The government will explore many avenues to develop new ways of helping produce digitized Canadian content of heritage value. It also plans to promote conservation, distribution and access to this digitized content.
At the same time, the Canadian Heritage Information Network supports its institutions' efforts to make their collections available to a broader public. It provides, among other things, an Internet directory of Canadian museums and heritage sites. To date, the network has generated a total of 22 reference databases in both official languages and a few other information products available on Internet. More than 1.5 million netsurfers have visited its site.
This is an exceptional showcase for Canada and its culture, history and heritage. In addition, the Government of Canada has worked together with CultureNet and the Canadian Conference of the Arts to develop the cultural electronic network of Canada. This network will be a window on Canadian culture for people in Canada and throughout the world.
The government is committed to promoting the establishment of a Canadian information highway that would provide goods and services in both official languages. As it indicated at the round table conference on culture, a few days ago, the government will take every necessary step to promote the creation of Canadian content.
The federal government also adopted, and is currently reviewing, a number of measures designed to increase access to traditional markets, to promote greater dissemination of Canadian culture abroad, and to penetrate specialized markets for the arts, heritage and cultural industries. Among the initiatives taken, the government organized, in December, a national round table on the marketing of Canadian heritage goods and services abroad.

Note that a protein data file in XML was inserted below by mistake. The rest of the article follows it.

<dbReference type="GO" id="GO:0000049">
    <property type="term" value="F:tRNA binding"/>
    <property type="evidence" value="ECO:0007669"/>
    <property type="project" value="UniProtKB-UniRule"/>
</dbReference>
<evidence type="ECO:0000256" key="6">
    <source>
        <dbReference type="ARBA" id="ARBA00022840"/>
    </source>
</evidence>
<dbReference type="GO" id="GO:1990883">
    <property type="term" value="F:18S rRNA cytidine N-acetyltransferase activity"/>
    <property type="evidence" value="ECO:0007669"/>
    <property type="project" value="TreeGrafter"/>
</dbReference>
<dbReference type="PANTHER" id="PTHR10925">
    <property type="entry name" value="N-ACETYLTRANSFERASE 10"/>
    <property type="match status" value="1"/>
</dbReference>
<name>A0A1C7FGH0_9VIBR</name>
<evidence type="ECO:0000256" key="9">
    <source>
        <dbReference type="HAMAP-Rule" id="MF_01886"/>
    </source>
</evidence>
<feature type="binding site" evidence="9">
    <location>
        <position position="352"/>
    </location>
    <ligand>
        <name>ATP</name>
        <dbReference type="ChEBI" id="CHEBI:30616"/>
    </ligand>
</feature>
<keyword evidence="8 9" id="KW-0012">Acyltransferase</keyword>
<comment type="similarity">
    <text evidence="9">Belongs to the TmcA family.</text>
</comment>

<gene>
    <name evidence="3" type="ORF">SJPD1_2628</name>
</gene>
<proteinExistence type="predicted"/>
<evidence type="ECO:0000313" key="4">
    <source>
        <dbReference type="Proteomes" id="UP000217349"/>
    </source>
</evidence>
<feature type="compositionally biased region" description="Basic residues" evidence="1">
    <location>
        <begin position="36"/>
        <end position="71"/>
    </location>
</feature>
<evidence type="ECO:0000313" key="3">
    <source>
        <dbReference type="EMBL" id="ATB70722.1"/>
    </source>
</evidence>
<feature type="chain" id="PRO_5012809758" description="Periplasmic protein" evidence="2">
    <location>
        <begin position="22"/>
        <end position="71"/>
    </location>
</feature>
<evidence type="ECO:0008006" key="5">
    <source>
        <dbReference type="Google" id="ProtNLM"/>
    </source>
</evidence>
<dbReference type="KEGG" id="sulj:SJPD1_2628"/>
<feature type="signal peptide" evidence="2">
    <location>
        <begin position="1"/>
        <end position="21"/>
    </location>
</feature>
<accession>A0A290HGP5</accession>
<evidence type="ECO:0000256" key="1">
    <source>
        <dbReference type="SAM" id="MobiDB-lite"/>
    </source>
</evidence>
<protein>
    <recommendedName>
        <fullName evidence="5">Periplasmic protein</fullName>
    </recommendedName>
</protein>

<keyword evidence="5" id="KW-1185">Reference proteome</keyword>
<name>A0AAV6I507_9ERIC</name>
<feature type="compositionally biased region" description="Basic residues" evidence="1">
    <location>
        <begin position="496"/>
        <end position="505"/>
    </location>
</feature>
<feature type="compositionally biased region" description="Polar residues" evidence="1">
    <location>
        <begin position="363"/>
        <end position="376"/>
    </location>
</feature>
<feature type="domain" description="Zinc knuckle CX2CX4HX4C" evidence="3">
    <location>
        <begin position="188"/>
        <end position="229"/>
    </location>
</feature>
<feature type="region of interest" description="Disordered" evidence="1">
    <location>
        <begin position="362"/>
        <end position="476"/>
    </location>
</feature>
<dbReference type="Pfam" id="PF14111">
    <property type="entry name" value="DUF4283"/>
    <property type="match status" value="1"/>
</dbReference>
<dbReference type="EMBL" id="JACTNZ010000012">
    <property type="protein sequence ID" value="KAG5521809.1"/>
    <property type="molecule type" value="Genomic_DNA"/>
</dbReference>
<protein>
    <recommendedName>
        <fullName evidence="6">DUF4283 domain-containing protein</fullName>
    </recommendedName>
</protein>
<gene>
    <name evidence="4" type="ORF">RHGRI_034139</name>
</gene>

Given their mandate, museums as well as cultural and heritage institutions play a prominent role in the preservation, the promotion and the sharing of our heritage. Some 2,000 museums and institutions dedicated to preserving our heritage are important cultural tools, not only because of their number, but also because of their popularity with Canadians and foreign visitors. It is estimated that 56 per cent of those who visit our institutions are Canadians. It is also estimated that Canada's museums welcomed over 55 million visitors.
Through its museums assistance program, the Government of Canada provides direct support to these institutions, so as to increase access to collections, to manage these collections efficiently, and to ensure their preservation, for the benefit of current and future generations.
This summer, the government will provide more than 800 young Canadian students with an opportunity to work in institutions dedicated to our heritage, such as libraries and museums. This will be done through the Young Canada Works program, which will include Quebec students. This summer job initiative will not only help young people earn money, but also help them gain better knowledge of their country, their province, their territory, their history and their culture.
We must make sure that our tools to promote culture, and our heritage institutions, are at the service of Canadians, and we must also make sure they offer a typically Canadian content. Our cultural productions and our own perspective on events should also be shown on tomorrow's networks.
The Government of Canada wants to give Canadians as many opportunities as possible to undertake initiatives in order to express their own identity. As we move into the 21st century, we need to be able to express Canada's uniqueness.
Before concluding, I want to say a few words about my own province and francophones outside Quebec. There are around a million of them and people sometimes try to forget about them. In my riding, close to 20 per cent of the people speak French. A high percentage of English speaking citizens have also learned to speak French and taken up the French culture in our province.
There is also a solid core of francophones in other provinces. Need I remind the House that a third of the New-Brunswick population speaks French? For the million people outside Quebec who still speak French, their language and their culture are very dear to them. When they travel to the province of Quebec, they feel very at ease. When Quebecers come to our region, they feel comfortable.
When I travel to France, I feel at ease. I have friends who went over there and they felt the same way. Yesterday, I had friends over from France and we went to the Festival du voyageur , and they really liked it. They had spent some time in Quebec City and had felt also very welcome over there. They felt very at ease in our area too. Do not forget that strong ties bind us together.